|CPS I deficiency||Genetic defect of carbamoyl phosphate synthetase, inheritated as autosomal recessive mutation|
|Block of the first passage of nitrogen in urea cycle|
|Neonatal onset when there is a severe enzyme deficiency and adult onset when the effects of mutation are mild|
|OTC deficiency||X-linked disorder, the most common among UCDs|
|Mutation in ornithine transcarbamylase (second passage in urea cycle)|
|Clinical presentation very similar to CPS I deficiency|
|ASS deficiency/citrin deficiency (citrullinemia)||Citrullinemia type I: autosomal recessive defect caused by a deficit of argininosuccinate synthetase, with consequent very high citrulline levels in blood|
|Citrullinemia tipe II: caused by a deficit of citrin, a mitochondrial carrier protein of glutamate and aspartate who consequently fail to shuttle to and from the mitochondrion with increase of citrulline levels in blood|
|ASL deficiency (argininosuccinic aciduria)||Autosomal recessive mutation|
|Loss of argininosuccinate lyase with accumulations in body fluids (also in cerebrospinal fluid)|
|Seems to lead to mental retardation in all the affected, even when dietary ammonium control is well performed|
|Arginase deficiency (argininemia)||Arginase I defect|
|Peculiar manifestations such as paraplegia and intractable mental retardation|
|N-acetylglutamate synthetase deficiency||Very rare and clinically overlapped to CPS I deficiency|
In patients with normal hepatic function and hyperammonemia, the diagnosis of UCD should be considered after excluding other causes of elevated blood ammonemia, such as medications (valproate and chemotherapeutic agents), portosystemic shunt, urea producing organisms and hyperalimentation. The diagnosis of UCD is based on clinical, biochemical and molecular data[3,4].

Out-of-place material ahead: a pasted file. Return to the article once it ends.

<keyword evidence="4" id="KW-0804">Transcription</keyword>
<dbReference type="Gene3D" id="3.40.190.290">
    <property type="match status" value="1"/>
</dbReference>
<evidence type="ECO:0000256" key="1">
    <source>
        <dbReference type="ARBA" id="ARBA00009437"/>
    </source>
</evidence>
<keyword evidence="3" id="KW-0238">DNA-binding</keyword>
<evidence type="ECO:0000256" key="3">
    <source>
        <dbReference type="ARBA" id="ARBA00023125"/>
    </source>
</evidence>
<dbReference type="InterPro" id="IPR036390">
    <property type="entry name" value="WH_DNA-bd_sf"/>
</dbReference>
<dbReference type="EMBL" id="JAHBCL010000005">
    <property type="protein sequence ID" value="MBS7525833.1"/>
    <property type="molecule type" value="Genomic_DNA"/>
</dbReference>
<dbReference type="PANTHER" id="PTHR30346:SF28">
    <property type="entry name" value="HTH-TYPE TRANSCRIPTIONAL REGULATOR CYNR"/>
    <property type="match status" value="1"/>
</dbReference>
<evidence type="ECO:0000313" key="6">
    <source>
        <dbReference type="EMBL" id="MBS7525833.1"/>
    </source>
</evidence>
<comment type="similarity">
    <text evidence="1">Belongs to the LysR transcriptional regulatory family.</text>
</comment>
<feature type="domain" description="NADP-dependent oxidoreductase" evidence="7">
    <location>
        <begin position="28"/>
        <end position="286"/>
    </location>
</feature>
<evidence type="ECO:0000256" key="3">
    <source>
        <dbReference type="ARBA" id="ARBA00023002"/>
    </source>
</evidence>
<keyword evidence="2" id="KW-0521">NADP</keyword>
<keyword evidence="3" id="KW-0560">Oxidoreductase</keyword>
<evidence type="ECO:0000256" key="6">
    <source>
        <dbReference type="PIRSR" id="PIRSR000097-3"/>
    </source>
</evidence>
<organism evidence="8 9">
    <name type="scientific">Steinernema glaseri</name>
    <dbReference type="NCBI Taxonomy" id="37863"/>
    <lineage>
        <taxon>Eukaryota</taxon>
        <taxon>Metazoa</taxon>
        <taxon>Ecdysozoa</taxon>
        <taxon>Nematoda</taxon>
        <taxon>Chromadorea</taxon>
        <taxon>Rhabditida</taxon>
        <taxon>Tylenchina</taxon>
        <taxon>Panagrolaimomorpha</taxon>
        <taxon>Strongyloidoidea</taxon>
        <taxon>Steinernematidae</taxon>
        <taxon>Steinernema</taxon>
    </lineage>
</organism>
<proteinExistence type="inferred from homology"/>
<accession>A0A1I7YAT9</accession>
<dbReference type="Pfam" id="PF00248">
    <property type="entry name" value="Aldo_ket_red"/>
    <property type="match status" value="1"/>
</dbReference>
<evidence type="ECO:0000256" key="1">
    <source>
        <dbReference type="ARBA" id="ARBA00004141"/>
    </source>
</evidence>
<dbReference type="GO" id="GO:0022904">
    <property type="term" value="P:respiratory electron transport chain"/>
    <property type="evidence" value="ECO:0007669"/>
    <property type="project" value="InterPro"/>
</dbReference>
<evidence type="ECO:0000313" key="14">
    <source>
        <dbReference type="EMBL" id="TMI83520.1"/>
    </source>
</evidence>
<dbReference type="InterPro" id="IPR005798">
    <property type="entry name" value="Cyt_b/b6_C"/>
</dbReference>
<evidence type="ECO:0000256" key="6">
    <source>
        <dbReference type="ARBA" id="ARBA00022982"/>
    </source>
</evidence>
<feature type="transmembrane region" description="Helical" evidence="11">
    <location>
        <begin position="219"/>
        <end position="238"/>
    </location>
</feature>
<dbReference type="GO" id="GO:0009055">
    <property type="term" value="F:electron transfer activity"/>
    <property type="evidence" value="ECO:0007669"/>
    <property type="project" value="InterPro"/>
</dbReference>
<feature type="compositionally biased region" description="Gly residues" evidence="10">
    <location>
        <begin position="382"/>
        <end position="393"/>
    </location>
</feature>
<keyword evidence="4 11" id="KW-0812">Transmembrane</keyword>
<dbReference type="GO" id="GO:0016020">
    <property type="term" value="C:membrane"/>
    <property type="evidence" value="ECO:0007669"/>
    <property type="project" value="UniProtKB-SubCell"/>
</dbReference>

Elevated blood ammonium levels are usually dominant in the clinical pattern and the main manifestations affect the central nervous system. The presentation of UCDs can be quite variable ranging from agitation to coma in acute attacks (common cause of neonatal exitus in these patients) and different degrees of mental impairment chronically (even with correct dietary intake).
Usually, patients with this type of metabolic defect develop a tolerance to high ammonium levels. Therefore, they can be completely asymptomatic even with levels of approximately 200 μg/dL. These episodes are not rare even in mild forms of UCD because many factors (e.g., infections, fever, fasting, surgery) can break down the metabolic equilibrium. Moreover, the long-term compliance of these young patients is usually difficult. The central nervous system damage is at least in part reversible when ammonium levels do not exceed 200-400 μg/dL. Nevertheless, mild neurological damage in the presence of lower ammonium levels cannot be completely ruled out[6,7]. The consequent neurological deterioration is inversely proportional to the frequency of acute episodes and to the ammonia levels. Additional disease-specific symptoms are related to the particular metabolic defect, which are often due to an excess or lack of specific amino acids.
Herein, we discuss the case of a girl with UCD caused by carbamyl phosphate synthetase (CPS I) deficit (Table 1) who underwent an orthotopic liver transplantation (OLT) 14 years after her diagnosis.